From the inception of Six Sigma in 1920's by Walter A. Shewhart, people always say "Six Sigma is Dead!". In fact, Six Sigma is thriving and has become the building block of practitioners in operations management, supply chain management and service management.
To provide six sigma book recommendations, we search on various lean and six sigma blogs and forums. What we've found is that most recommendations are done lightly. They don't take into account of the most important principle of six sigma, namely, "Voice of the Customer" or VOC.
Some bloggers use sales rank in lieu of the actual VOC but is it acceptable? We dig deeper and find that sales rank is not the actual sales record but it's the combination of 2 main factors such as book categories and probability to generate sales. Moreover, these data are not very transparent.
In order to determine which six sigma book should be recommended, we turn to a technique called Altmetrics. Altmetrics are a set of metrics used to measure the impact of books, scientific articles, videos, presentations etc. Moreover, Altmetrics use data that are available to public. In this section, we will demonstrate how we collect Altmetrics and how they reflect Voice of the Customer.
Worldcat: Worldcat is the world's most comprehensive network of library. When you access Worldcat site, you can search for publications that you would like to read and it will show you how many copies are available and where the publications are stored.
Worldcat reflects the "Voice of Library Staffs" who are trained to spot, acquire and store quality contents.
Google Scholar: Google scholar shows how many times each publication is cited by scientific articles, trade publications and books.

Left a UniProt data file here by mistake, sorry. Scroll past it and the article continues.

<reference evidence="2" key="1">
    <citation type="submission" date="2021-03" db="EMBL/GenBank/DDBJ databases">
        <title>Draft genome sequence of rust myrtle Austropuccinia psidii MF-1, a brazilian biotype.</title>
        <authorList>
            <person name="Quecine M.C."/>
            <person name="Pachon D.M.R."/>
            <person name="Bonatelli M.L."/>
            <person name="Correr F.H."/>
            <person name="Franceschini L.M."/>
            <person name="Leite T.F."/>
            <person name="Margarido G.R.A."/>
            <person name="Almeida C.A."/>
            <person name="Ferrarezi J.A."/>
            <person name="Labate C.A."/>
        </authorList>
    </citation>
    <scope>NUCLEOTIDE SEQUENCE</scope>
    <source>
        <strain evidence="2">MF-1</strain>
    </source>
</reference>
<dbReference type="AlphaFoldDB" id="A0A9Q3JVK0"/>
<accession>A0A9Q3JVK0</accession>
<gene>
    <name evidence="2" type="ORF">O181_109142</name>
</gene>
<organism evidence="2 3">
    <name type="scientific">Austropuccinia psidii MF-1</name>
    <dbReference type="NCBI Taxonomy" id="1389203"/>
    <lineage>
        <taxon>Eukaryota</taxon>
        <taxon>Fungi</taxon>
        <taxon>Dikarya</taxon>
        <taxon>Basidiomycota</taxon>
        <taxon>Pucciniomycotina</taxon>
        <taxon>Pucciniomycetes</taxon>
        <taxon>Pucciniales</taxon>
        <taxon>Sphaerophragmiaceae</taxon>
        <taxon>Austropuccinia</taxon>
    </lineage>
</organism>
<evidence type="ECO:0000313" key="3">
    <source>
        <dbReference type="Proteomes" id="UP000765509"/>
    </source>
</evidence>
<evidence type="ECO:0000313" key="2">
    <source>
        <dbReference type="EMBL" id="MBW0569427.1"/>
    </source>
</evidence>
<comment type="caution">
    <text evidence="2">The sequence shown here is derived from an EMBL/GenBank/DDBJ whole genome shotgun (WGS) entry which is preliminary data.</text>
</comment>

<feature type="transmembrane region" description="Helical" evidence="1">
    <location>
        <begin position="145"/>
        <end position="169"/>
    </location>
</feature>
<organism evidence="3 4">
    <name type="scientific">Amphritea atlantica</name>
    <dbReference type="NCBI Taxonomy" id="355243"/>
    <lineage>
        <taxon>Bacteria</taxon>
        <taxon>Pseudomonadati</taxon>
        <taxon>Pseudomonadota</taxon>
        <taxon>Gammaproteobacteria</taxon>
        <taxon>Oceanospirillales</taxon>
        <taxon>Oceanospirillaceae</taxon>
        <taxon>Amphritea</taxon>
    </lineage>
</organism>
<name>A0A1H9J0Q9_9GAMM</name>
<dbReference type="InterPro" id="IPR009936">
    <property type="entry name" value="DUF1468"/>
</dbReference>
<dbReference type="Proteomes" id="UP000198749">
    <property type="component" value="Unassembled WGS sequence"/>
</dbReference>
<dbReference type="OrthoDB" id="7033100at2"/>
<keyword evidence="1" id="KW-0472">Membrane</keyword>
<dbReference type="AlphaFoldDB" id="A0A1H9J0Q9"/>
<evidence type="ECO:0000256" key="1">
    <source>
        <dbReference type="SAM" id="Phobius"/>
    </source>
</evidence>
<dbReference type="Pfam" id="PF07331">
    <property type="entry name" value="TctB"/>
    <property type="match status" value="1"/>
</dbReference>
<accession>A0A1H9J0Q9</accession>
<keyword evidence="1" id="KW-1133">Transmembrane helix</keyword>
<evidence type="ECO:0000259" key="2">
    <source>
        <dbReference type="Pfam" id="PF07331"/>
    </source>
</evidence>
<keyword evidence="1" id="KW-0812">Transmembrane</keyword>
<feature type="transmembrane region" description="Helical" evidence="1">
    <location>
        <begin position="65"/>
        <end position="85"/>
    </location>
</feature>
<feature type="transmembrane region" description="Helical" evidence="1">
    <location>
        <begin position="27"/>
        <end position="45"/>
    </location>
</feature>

"Citation Counts" reflects the "Voice of Authors and Writers". A book with high citation counts means it's widely accepted by peers (one citation is equivalent to one vote).
Amazon.com: the last Altmetric we're going to use is "number of reviews written on Amazon.com"
We know for the fact that business people buy the books on Amazon.com then the number of positive reviews (3 star or more) of every edition of a book will be used as the last metric (one positive review is equivalent to one vote). Again, book reviews reflect the "Voice of Practitioners".
After that, we combine the composite scores and rank each six sigma book by total score. Finally, we remove out-of-print and obsolete books from the list.
The results of "10 Greatest Six Sigma Book of All Time" are presented as below,
1) The Lean Six Sigma Pocket Toolbook: A Quick Reference Guide to 100 Tools for Improving Quality and Speed by Michael L. George, John Maxey, David Rowlands and Mark Price
2) The Six Sigma Way: How to Maximize the Impact of Your Change and Improvement Efforts by Peter Pande, Robert Neuman and Roland Cavanaugh
3) General Electric's Six Sigma Revolution: How General Electric and Others Turned Process Into Profits by George Eckes
4) Implementing Six Sigma: Smarter Solutions Using Statistical Methods by Forrest Breyfogle
5) Lean Six Sigma for Service : How to Use Lean Speed and Six Sigma Quality to Improve Services and Transactions by Michael L. George
6) Six Sigma For Dummies by Craig Gygi and Bruce Williams
7) Six Sigma for Everyone by George Eckes
8) Six Sigma for Managers by Greg Brue
9) The Six Sigma Handbook by Thomas Pyzdek
10) What is Lean Six Sigma by Michael L. George, David Rowlands, Bill Kastle
We sincerely believe this book recommendations will be useful to your future endeavors and we will update the list on regular basis. If you find useful six sigma book you would like to share, please drop the line to bloggeradmin [at] supplychainopz [dot] com.